But, hey, if it works to break this unwritten rule, do it! It’s your poem.
When you’re comfortable with lines 1 and 3, move onto line 2. This is a transition line. This line, although not repeated, is also important, as it sets up the rest of your rhyme scheme.
When you have your first stanza, move onto the next. Continue to go into more detail and pay close attention to the rhyme scheme (lines 4 and 5 rhyme with lines 1 and 2 respectively). Drop in your refrains, and feel free to connect the lines in creative ways.
Whenever I write end-rhyme poetry, I make lists of rhyme words. It’s a handy reference, and it helps me craft lines that make sense. Sometimes, though, you look at your list and realize that using any of them really stretches the poem out. Then I go to a rhyming dictionary (rhymer.com is a great resource). If that fails, I rewrite the original lines…or start over.
When you have the poem down and in form, read it aloud to hear how it sounds. If you used your rhymes and refrains right, it should “sing.”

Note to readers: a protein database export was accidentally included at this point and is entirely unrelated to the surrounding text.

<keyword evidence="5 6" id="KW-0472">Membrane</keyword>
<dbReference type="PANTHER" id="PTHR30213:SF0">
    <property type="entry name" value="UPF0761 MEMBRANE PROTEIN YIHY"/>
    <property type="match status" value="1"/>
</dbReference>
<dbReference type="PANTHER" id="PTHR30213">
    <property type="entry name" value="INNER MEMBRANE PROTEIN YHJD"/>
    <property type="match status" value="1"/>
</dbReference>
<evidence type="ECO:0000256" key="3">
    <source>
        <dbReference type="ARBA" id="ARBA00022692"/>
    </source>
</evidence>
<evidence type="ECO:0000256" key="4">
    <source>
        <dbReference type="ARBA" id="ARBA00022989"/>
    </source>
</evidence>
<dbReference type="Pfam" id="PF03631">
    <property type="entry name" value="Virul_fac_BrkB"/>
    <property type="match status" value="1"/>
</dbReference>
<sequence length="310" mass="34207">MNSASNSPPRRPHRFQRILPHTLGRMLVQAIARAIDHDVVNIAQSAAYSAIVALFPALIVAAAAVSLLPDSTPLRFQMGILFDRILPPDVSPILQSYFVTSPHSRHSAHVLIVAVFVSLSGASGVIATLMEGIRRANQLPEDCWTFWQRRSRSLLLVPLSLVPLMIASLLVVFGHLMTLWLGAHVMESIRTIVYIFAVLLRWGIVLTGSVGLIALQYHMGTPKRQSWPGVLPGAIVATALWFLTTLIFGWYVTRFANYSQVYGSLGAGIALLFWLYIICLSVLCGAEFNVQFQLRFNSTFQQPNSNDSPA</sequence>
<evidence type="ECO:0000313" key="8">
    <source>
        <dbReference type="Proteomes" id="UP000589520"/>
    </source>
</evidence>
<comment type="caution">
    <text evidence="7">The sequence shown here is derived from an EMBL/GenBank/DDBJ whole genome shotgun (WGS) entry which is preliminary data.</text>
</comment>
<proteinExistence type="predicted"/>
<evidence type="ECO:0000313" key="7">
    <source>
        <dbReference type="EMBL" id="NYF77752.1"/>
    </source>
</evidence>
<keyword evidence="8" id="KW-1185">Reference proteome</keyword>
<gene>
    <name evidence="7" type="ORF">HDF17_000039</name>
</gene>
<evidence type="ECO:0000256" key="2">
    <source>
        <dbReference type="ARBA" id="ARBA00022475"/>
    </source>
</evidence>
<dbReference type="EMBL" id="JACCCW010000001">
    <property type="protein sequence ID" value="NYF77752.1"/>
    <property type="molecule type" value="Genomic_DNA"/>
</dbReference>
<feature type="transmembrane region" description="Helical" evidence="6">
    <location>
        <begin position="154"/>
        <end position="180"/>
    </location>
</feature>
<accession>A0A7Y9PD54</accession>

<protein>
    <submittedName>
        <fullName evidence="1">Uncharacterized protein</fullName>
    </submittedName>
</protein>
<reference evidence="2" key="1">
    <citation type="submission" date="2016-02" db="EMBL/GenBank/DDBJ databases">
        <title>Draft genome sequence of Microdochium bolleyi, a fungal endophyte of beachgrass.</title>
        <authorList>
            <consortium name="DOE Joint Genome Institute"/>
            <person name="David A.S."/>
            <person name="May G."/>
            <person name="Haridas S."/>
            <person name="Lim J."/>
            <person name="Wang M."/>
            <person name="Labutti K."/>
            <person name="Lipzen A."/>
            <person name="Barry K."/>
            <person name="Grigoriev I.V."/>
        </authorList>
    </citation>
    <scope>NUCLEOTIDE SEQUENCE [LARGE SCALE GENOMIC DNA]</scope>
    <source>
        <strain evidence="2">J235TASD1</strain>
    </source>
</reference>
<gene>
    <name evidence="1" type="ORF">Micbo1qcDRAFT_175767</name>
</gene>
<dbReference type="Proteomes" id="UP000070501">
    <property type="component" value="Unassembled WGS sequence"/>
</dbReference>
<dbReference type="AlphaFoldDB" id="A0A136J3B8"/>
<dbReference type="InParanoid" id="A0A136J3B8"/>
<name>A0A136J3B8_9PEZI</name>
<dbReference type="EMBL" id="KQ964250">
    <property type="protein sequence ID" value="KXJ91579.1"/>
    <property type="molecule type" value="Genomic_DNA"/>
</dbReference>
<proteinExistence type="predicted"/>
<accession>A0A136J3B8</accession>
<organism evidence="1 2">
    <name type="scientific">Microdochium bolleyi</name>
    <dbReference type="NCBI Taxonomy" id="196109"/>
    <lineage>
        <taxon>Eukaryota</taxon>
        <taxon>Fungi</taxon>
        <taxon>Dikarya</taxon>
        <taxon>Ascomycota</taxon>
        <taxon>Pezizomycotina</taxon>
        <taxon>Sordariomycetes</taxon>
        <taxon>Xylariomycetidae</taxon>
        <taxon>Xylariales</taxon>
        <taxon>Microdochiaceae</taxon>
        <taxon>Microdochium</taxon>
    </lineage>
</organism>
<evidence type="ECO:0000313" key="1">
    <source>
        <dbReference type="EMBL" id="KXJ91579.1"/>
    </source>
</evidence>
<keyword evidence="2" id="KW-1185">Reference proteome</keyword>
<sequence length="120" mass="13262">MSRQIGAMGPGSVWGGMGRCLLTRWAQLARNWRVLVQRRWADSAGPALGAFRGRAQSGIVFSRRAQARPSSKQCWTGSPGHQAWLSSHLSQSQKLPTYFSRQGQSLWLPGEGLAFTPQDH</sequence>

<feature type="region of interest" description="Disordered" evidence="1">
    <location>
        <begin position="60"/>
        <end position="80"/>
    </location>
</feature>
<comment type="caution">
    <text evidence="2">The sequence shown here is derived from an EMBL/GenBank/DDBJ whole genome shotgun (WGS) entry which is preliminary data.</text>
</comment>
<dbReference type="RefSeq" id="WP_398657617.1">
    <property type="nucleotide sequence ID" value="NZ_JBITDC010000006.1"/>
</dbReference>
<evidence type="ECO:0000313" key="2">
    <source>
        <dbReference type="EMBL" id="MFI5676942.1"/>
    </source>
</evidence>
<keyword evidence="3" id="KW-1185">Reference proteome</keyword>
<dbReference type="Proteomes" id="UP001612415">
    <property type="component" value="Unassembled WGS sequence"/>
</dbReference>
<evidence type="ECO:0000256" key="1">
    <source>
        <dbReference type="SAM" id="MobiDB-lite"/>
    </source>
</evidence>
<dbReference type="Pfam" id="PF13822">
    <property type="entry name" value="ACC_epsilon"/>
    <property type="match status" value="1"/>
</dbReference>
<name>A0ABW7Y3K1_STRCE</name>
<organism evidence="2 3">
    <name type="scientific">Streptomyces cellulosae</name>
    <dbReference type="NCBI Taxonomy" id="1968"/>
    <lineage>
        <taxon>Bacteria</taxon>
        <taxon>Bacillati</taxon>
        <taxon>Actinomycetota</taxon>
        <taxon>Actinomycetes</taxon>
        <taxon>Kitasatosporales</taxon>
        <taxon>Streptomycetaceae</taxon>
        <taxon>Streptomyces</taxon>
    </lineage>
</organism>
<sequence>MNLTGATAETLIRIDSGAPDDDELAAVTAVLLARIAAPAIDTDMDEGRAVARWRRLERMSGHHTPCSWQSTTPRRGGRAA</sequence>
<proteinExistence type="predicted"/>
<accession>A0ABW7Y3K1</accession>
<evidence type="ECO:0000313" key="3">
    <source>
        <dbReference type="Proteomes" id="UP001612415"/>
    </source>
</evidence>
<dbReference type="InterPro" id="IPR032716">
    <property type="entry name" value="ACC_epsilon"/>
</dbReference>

A Final Word
While it may seem easier to follow a structure, villanelles are often as difficult as unstructured poems. The structure may give you a form and a general “sound” of a poem, but it’s the word-choice and message that decides whether or not a poem works. Even if you follow the rules exactly, sometimes the poem just sounds wrong.
If the villanelle doesn’t work, try something else.
Note: The crafting of villanelles is hard, so save it for your more advanced writers. If you want a less-experienced writer to try it, you will need to work closely with them. Even if they can’t get it, the exercise in rhyming is great practice!
If you need a little more help with how this all goes down, check out my example link on how I do it.
Want more? Here is a list resources to help you write your own nature poetry. Some of them are all about poetry forms, some of them are all about devices.
- List of 100 Poetic Forms for Poets – Writer’s Digest
- A Beginner’s Guide to the Different Types of Poems – Book Riot
- Glossary of Poetic Terms – Academy of American Poets
- Nine Different Types of Poems (for kids) – Penguin
- 55 Types of Poetry Forms – Poem of Quotes
- The 20 Poetic Devices You Must Know – PrepScholar
- Elements of Poetry – Literacy Ideas